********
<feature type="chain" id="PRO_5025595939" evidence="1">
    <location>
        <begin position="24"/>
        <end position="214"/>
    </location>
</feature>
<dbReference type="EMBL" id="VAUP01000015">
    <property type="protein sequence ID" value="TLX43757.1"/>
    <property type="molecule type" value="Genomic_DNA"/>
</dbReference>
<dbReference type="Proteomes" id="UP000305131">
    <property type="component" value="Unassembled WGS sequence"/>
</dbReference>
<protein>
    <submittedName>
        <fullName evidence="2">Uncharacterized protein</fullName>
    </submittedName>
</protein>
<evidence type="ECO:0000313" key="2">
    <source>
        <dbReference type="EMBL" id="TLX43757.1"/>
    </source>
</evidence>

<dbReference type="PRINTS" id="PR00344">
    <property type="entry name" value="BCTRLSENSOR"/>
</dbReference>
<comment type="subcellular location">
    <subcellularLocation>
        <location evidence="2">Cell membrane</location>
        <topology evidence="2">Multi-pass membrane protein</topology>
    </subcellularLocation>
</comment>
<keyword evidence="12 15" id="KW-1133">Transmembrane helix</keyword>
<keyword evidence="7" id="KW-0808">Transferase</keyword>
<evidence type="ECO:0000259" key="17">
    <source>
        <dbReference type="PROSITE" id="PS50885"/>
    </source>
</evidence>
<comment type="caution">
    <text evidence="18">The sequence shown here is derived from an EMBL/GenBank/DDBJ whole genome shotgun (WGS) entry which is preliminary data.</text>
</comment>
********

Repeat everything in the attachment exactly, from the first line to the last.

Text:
<feature type="chain" id="PRO_5025595939" evidence="1">
    <location>
        <begin position="24"/>
        <end position="214"/>
    </location>
</feature>
<dbReference type="EMBL" id="VAUP01000015">
    <property type="protein sequence ID" value="TLX43757.1"/>
    <property type="molecule type" value="Genomic_DNA"/>
</dbReference>
<dbReference type="Proteomes" id="UP000305131">
    <property type="component" value="Unassembled WGS sequence"/>
</dbReference>
<protein>
    <submittedName>
        <fullName evidence="2">Uncharacterized protein</fullName>
    </submittedName>
</protein>
<evidence type="ECO:0000313" key="2">
    <source>
        <dbReference type="EMBL" id="TLX43757.1"/>
    </source>
</evidence>

<dbReference type="PRINTS" id="PR00344">
    <property type="entry name" value="BCTRLSENSOR"/>
</dbReference>
<comment type="subcellular location">
    <subcellularLocation>
        <location evidence="2">Cell membrane</location>
        <topology evidence="2">Multi-pass membrane protein</topology>
    </subcellularLocation>
</comment>
<keyword evidence="12 15" id="KW-1133">Transmembrane helix</keyword>
<keyword evidence="7" id="KW-0808">Transferase</keyword>
<evidence type="ECO:0000259" key="17">
    <source>
        <dbReference type="PROSITE" id="PS50885"/>
    </source>
</evidence>
<comment type="caution">
    <text evidence="18">The sequence shown here is derived from an EMBL/GenBank/DDBJ whole genome shotgun (WGS) entry which is preliminary data.</text>
</comment>